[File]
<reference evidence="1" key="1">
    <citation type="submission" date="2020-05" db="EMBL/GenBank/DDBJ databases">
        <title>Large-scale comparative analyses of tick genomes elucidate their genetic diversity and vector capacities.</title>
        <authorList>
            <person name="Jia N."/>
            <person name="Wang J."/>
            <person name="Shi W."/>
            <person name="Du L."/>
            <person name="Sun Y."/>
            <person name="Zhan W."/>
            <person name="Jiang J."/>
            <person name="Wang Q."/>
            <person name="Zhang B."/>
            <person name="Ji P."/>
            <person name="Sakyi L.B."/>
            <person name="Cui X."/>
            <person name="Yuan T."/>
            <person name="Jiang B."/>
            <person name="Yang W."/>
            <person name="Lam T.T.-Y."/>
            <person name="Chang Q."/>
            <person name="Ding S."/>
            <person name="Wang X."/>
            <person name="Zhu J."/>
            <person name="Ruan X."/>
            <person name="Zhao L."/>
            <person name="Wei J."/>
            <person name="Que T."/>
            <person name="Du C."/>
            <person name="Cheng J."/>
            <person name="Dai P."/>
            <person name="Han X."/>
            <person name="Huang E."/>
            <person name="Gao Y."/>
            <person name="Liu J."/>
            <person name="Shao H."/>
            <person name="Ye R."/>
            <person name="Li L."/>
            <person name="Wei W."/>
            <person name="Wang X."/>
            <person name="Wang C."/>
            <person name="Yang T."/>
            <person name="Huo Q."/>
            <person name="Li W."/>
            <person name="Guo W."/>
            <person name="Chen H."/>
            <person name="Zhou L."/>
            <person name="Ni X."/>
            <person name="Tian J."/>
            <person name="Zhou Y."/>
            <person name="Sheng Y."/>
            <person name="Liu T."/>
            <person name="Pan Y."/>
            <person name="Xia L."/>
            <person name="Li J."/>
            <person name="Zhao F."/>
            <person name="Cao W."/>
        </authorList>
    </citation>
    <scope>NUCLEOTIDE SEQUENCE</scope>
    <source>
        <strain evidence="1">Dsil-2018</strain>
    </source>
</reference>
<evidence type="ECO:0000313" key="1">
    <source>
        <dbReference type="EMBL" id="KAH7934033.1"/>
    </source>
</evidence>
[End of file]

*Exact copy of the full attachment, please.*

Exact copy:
<reference evidence="1" key="1">
    <citation type="submission" date="2020-05" db="EMBL/GenBank/DDBJ databases">
        <title>Large-scale comparative analyses of tick genomes elucidate their genetic diversity and vector capacities.</title>
        <authorList>
            <person name="Jia N."/>
            <person name="Wang J."/>
            <person name="Shi W."/>
            <person name="Du L."/>
            <person name="Sun Y."/>
            <person name="Zhan W."/>
            <person name="Jiang J."/>
            <person name="Wang Q."/>
            <person name="Zhang B."/>
            <person name="Ji P."/>
            <person name="Sakyi L.B."/>
            <person name="Cui X."/>
            <person name="Yuan T."/>
            <person name="Jiang B."/>
            <person name="Yang W."/>
            <person name="Lam T.T.-Y."/>
            <person name="Chang Q."/>
            <person name="Ding S."/>
            <person name="Wang X."/>
            <person name="Zhu J."/>
            <person name="Ruan X."/>
            <person name="Zhao L."/>
            <person name="Wei J."/>
            <person name="Que T."/>
            <person name="Du C."/>
            <person name="Cheng J."/>
            <person name="Dai P."/>
            <person name="Han X."/>
            <person name="Huang E."/>
            <person name="Gao Y."/>
            <person name="Liu J."/>
            <person name="Shao H."/>
            <person name="Ye R."/>
            <person name="Li L."/>
            <person name="Wei W."/>
            <person name="Wang X."/>
            <person name="Wang C."/>
            <person name="Yang T."/>
            <person name="Huo Q."/>
            <person name="Li W."/>
            <person name="Guo W."/>
            <person name="Chen H."/>
            <person name="Zhou L."/>
            <person name="Ni X."/>
            <person name="Tian J."/>
            <person name="Zhou Y."/>
            <person name="Sheng Y."/>
            <person name="Liu T."/>
            <person name="Pan Y."/>
            <person name="Xia L."/>
            <person name="Li J."/>
            <person name="Zhao F."/>
            <person name="Cao W."/>
        </authorList>
    </citation>
    <scope>NUCLEOTIDE SEQUENCE</scope>
    <source>
        <strain evidence="1">Dsil-2018</strain>
    </source>
</reference>
<evidence type="ECO:0000313" key="1">
    <source>
        <dbReference type="EMBL" id="KAH7934033.1"/>
    </source>
</evidence>